Court must determine the standard of proof required of the SEC, what process is due the parties,and whether the SEC has met its burden of proof.
As set forth in the Court’s prior opinion, of which familiarity is presumed, this case is anoutgrowth of the 2009 collapse of a group of companies owned or controlled by Robert AllenStanford. Stanford allegedly sold over $7 billion worth of certificates of deposit (“CDs”) thatwere issued by the Stanford International Bank, Ltd. (“SIBL”), an Antiguan bank. The CDswere marketed by the Stanford Group Company (“SGC”), a now-defunct broker-dealer that wasregistered with the SEC and that was a member of SIPC.The SEC contends that Stanford actually misappropriated billions of dollars and operateda fraudulent “Ponzi scheme” – in which obligations of the CDs were paid using the proceedsfrom the sale of new CDs rather than from earnings, liquid assets or reserves. Following aninvestigation, the SEC brought a civil enforcement action against Stanford and his entities in theTexas federal court. Federal prosecutors have also brought criminal charges, and on March 6,2012 a jury in the Texas federal court convicted Stanford of conspiracy, wire fraud, mail fraud,obstruction of justice and money laundering. U.S. v. Robert Allen Stanford, 09-cr-00342 (S.D.Tx.), Dkt. No. 808. On June 14, 2012, Stanford was sentenced to 1,320 months (110 years) inprison. Id., Dkt. No. 878.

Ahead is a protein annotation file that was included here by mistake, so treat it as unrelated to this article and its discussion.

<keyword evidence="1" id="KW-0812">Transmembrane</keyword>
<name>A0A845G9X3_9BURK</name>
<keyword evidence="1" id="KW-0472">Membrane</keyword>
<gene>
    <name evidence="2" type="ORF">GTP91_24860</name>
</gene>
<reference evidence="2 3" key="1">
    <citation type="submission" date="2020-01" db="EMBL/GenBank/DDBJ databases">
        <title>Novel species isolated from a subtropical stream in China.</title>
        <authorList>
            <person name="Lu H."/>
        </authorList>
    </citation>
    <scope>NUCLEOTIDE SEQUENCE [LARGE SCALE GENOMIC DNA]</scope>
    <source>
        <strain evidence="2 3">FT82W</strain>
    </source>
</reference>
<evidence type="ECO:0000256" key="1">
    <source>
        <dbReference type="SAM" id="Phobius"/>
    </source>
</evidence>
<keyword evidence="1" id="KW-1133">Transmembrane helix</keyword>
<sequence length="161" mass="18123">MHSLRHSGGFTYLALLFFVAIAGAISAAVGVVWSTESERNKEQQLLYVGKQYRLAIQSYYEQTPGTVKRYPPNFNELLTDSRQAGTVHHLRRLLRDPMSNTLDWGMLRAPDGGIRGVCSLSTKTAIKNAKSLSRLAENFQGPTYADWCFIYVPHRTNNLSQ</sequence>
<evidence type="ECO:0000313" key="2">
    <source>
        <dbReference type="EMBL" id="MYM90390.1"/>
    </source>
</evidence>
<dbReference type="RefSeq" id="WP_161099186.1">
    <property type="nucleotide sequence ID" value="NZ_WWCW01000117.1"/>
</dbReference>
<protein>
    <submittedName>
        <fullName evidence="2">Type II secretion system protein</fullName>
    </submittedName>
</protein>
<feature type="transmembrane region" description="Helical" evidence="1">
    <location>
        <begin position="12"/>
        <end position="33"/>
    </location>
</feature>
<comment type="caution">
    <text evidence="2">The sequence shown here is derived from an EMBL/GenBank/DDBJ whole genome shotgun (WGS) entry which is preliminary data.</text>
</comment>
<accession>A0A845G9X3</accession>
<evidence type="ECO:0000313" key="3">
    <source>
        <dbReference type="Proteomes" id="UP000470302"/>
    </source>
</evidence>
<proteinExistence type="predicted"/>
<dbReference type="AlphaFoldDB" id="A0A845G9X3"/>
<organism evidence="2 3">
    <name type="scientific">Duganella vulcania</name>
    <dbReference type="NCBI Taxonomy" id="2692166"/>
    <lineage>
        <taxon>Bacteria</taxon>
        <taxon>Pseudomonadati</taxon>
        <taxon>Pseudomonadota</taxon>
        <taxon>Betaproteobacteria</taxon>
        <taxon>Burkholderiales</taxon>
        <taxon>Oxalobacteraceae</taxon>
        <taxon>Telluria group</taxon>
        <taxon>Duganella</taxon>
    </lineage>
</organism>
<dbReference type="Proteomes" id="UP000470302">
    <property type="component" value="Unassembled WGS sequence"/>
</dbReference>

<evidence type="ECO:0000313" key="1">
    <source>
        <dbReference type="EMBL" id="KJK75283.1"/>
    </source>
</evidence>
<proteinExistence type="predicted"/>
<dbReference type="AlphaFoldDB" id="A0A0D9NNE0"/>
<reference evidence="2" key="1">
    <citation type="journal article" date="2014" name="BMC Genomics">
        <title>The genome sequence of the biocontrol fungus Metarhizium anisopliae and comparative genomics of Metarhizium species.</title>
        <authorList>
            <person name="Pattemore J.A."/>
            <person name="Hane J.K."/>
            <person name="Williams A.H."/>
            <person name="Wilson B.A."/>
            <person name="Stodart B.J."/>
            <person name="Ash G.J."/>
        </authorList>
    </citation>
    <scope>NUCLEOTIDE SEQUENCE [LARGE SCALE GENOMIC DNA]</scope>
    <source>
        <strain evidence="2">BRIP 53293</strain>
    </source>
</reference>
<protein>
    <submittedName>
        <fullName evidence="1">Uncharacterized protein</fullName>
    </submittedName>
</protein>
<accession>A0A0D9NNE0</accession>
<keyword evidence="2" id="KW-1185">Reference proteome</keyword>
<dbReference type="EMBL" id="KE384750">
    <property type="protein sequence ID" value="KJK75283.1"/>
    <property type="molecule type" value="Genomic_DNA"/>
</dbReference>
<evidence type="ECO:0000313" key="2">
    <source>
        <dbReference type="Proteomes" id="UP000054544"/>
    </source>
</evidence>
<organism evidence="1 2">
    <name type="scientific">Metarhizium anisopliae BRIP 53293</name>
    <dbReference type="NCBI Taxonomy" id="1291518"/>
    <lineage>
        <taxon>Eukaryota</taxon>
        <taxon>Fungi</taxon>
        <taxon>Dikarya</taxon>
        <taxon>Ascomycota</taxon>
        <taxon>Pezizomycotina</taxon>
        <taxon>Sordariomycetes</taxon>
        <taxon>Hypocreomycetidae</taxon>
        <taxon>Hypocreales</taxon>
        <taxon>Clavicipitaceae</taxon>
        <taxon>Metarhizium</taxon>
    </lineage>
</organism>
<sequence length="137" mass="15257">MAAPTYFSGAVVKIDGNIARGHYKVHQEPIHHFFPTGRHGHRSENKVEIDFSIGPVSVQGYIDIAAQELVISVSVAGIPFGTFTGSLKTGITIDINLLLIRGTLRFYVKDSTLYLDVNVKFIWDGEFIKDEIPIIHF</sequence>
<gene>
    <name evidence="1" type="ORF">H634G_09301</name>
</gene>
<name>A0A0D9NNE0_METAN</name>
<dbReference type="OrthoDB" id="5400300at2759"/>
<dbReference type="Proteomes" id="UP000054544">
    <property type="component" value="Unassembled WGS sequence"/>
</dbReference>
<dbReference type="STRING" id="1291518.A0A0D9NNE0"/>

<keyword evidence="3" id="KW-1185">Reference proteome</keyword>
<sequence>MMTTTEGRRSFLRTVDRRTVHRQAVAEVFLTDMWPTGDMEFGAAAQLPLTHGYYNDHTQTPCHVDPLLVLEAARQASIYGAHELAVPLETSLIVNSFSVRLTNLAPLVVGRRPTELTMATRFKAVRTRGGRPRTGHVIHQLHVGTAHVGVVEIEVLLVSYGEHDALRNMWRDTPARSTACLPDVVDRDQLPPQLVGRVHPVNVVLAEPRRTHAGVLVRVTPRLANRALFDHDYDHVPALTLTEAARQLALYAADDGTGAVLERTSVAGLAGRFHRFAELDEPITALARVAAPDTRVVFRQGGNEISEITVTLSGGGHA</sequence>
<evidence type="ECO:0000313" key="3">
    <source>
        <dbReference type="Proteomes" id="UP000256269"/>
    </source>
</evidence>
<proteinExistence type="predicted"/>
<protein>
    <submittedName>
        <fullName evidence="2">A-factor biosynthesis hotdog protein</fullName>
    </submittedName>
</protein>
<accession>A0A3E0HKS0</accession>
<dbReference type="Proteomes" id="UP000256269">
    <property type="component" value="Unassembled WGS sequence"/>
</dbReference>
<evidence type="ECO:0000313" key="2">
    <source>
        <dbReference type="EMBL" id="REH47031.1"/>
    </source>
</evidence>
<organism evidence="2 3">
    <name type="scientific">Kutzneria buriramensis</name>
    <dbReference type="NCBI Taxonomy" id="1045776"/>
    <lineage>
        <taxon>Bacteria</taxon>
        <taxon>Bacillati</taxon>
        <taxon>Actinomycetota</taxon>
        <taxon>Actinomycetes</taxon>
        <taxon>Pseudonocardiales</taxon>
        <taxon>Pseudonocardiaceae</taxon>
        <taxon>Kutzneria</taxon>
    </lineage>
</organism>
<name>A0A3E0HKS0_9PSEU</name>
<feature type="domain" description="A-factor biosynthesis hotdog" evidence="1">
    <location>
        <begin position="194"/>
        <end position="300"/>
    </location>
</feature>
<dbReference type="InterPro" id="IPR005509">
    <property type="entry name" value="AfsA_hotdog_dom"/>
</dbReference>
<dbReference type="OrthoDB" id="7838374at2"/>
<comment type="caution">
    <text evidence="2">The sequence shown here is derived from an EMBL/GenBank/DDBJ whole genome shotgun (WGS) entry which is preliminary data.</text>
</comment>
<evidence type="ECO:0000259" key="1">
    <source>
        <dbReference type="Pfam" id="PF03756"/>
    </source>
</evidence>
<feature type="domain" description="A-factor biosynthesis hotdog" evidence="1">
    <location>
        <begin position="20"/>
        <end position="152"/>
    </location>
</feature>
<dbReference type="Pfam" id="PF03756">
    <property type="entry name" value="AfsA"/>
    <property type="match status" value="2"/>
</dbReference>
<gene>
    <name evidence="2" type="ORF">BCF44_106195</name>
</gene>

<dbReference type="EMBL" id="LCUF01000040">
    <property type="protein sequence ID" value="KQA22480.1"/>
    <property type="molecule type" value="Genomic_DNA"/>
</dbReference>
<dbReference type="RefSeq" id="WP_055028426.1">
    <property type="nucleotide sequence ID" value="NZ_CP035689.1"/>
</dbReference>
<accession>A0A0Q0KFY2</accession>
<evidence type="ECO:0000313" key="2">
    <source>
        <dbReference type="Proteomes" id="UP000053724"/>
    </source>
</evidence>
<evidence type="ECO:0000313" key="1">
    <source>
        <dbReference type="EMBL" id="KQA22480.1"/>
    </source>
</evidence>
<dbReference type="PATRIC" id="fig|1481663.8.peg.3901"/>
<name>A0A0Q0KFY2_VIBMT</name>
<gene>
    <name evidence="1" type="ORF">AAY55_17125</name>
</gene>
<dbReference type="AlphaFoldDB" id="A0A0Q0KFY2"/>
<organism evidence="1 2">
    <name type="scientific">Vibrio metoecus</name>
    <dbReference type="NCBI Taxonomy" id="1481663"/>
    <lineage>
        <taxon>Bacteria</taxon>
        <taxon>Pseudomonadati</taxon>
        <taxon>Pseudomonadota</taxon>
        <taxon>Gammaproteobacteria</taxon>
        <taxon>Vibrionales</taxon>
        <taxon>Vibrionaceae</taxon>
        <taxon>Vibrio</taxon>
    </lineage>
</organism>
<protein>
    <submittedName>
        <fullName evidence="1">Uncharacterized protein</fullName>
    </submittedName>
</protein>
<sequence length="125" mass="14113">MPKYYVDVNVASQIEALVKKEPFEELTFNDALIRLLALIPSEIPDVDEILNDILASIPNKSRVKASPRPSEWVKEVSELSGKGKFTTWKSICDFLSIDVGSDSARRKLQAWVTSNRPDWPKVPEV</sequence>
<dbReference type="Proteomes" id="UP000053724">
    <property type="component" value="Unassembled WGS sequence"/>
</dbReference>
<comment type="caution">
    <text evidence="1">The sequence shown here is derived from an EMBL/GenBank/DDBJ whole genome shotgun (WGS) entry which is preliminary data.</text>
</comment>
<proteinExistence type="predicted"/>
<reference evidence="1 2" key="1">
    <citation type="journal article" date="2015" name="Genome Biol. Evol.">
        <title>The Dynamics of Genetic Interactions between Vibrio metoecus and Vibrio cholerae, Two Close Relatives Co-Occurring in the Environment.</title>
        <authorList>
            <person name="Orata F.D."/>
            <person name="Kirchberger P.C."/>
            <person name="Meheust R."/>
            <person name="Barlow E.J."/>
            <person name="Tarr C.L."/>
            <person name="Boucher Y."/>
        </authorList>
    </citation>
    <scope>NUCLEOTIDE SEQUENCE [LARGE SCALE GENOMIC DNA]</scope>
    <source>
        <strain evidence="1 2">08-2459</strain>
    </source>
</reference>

The Texas federal court has appointed a Receiver to oversee the assets of SGC and otherStanford entities. The Receiver reports that as of February 2009, SGC had approximately 32,000active accounts for which it acted as the introducing broker.In early 2009, the Receiver asked SIPC to review whether the SGC customers who wereallegedly defrauded were entitled to protection from SIPC. SIPC has declined to file an
Case 1:11-mc-00678-RLW Document 34 Filed 07/03/12 Page 2 of 18